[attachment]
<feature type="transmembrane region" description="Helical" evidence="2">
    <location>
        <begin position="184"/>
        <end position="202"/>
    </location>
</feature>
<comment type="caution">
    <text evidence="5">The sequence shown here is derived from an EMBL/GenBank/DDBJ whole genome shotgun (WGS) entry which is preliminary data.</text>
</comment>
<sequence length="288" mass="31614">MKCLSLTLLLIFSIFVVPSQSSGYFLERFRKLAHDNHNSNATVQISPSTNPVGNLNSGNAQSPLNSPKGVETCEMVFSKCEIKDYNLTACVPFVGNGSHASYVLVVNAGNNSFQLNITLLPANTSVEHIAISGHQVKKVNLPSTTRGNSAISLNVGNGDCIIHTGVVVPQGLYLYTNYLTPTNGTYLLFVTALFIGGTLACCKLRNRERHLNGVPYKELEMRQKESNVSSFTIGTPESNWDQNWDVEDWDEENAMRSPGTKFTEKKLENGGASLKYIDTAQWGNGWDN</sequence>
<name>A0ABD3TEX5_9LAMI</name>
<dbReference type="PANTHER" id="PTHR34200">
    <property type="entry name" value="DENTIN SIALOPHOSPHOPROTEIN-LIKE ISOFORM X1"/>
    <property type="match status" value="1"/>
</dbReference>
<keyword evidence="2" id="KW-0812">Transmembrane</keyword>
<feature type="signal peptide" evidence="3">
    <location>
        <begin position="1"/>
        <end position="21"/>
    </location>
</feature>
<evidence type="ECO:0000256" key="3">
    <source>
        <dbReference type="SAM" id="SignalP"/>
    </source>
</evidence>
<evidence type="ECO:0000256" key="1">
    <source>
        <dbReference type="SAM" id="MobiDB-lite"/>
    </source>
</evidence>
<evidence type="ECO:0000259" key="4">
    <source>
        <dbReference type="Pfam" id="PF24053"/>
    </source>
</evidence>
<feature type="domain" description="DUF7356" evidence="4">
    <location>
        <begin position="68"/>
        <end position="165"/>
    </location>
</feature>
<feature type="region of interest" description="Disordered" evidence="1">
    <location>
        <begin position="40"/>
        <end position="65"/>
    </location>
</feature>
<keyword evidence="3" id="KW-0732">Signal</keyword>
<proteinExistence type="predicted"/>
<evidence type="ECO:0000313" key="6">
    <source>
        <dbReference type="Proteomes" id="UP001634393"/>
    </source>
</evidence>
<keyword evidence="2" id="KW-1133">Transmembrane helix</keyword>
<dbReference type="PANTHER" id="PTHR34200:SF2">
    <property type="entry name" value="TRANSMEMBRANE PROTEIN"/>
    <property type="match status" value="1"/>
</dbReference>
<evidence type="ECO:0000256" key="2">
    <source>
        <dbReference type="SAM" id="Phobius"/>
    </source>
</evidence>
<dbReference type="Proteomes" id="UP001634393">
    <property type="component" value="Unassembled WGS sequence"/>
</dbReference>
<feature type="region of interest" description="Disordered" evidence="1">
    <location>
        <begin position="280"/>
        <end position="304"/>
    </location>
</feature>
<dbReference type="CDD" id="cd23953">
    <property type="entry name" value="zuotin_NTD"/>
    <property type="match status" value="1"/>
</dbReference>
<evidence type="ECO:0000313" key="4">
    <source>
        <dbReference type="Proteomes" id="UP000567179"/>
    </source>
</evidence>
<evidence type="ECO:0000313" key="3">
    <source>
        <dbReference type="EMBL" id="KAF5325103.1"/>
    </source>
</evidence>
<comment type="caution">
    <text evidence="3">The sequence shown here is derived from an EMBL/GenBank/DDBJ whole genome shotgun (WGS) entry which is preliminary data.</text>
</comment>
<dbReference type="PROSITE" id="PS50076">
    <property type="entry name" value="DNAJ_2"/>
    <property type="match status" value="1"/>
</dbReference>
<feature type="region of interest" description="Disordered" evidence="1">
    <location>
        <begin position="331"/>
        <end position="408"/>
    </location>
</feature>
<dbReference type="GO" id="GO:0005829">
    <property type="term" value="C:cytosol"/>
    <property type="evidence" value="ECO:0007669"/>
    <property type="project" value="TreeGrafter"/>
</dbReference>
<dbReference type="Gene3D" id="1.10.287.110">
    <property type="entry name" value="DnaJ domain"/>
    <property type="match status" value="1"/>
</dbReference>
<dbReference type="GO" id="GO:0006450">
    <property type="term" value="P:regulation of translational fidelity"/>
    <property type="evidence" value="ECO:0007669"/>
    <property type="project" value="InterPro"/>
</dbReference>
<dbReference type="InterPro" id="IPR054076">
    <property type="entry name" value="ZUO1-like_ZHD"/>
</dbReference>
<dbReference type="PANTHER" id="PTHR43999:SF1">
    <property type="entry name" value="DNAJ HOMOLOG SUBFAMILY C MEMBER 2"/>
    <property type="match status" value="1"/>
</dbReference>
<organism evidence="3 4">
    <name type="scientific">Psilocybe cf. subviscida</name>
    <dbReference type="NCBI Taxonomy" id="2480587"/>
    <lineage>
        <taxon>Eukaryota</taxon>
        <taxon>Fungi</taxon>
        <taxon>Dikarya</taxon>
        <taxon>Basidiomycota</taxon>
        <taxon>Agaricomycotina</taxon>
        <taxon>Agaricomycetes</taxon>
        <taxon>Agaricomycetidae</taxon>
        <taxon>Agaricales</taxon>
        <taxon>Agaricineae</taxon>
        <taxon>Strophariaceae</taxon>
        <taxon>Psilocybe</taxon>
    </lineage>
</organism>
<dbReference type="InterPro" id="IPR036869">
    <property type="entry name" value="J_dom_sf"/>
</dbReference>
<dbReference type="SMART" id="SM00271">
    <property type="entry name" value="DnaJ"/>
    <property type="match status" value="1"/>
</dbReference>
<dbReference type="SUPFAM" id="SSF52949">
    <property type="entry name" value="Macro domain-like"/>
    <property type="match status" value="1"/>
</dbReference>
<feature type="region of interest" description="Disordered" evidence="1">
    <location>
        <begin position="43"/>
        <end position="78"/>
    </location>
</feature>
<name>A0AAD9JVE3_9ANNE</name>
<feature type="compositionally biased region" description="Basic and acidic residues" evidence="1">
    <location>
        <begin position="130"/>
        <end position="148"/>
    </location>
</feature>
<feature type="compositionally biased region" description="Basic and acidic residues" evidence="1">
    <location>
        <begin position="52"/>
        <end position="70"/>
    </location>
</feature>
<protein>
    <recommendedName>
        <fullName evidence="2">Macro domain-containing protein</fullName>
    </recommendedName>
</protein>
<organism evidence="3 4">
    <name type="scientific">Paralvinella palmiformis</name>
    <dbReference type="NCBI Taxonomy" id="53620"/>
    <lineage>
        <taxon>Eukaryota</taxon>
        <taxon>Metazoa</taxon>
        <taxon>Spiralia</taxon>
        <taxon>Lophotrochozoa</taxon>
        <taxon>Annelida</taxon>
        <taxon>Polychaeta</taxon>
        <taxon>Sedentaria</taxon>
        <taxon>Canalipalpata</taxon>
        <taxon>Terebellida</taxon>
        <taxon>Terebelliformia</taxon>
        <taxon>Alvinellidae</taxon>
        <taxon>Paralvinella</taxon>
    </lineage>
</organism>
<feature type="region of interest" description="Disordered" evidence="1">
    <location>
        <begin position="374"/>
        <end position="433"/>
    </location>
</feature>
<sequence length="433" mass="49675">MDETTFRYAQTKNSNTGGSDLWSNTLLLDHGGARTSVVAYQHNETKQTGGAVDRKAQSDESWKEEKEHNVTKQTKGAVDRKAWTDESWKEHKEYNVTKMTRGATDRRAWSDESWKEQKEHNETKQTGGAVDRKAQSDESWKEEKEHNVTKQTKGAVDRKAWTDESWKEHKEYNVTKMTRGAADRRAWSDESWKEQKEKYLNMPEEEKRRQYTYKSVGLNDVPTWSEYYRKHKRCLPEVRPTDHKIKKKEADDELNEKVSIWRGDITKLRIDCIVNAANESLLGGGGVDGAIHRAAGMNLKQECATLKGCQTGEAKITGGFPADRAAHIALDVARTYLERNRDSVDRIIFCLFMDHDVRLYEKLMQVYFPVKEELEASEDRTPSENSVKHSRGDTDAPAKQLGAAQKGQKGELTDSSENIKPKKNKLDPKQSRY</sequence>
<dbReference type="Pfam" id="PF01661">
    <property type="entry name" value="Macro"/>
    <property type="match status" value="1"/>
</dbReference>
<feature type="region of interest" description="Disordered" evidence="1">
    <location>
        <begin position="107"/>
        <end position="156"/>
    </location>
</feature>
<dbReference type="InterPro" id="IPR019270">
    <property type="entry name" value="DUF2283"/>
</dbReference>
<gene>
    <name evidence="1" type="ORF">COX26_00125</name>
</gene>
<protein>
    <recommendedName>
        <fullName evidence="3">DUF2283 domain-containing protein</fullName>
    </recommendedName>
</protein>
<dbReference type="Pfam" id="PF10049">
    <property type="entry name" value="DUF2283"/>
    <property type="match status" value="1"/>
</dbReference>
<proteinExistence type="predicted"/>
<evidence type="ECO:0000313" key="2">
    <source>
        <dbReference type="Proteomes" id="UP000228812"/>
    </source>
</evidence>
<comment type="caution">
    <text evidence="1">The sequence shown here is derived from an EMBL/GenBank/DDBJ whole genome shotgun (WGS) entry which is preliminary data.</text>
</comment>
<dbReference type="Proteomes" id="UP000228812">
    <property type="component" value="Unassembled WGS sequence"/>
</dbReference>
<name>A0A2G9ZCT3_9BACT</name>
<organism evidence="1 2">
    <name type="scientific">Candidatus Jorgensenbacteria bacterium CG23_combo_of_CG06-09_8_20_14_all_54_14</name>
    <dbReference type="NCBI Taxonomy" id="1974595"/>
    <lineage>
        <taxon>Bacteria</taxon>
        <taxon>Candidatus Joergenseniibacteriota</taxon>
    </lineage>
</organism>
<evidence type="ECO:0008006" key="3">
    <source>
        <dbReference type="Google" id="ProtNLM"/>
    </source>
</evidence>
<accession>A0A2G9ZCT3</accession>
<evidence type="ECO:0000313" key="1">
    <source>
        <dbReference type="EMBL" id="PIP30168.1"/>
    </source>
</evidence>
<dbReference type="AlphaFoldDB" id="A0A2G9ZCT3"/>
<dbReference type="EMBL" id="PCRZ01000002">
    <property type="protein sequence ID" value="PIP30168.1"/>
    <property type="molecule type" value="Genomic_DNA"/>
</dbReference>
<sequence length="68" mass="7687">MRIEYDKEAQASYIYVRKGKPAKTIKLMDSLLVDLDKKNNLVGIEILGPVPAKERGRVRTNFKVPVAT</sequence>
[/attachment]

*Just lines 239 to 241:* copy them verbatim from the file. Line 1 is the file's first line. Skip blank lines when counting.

<organism evidence="1 2">
    <name type="scientific">Candidatus Jorgensenbacteria bacterium CG23_combo_of_CG06-09_8_20_14_all_54_14</name>
    <dbReference type="NCBI Taxonomy" id="1974595"/>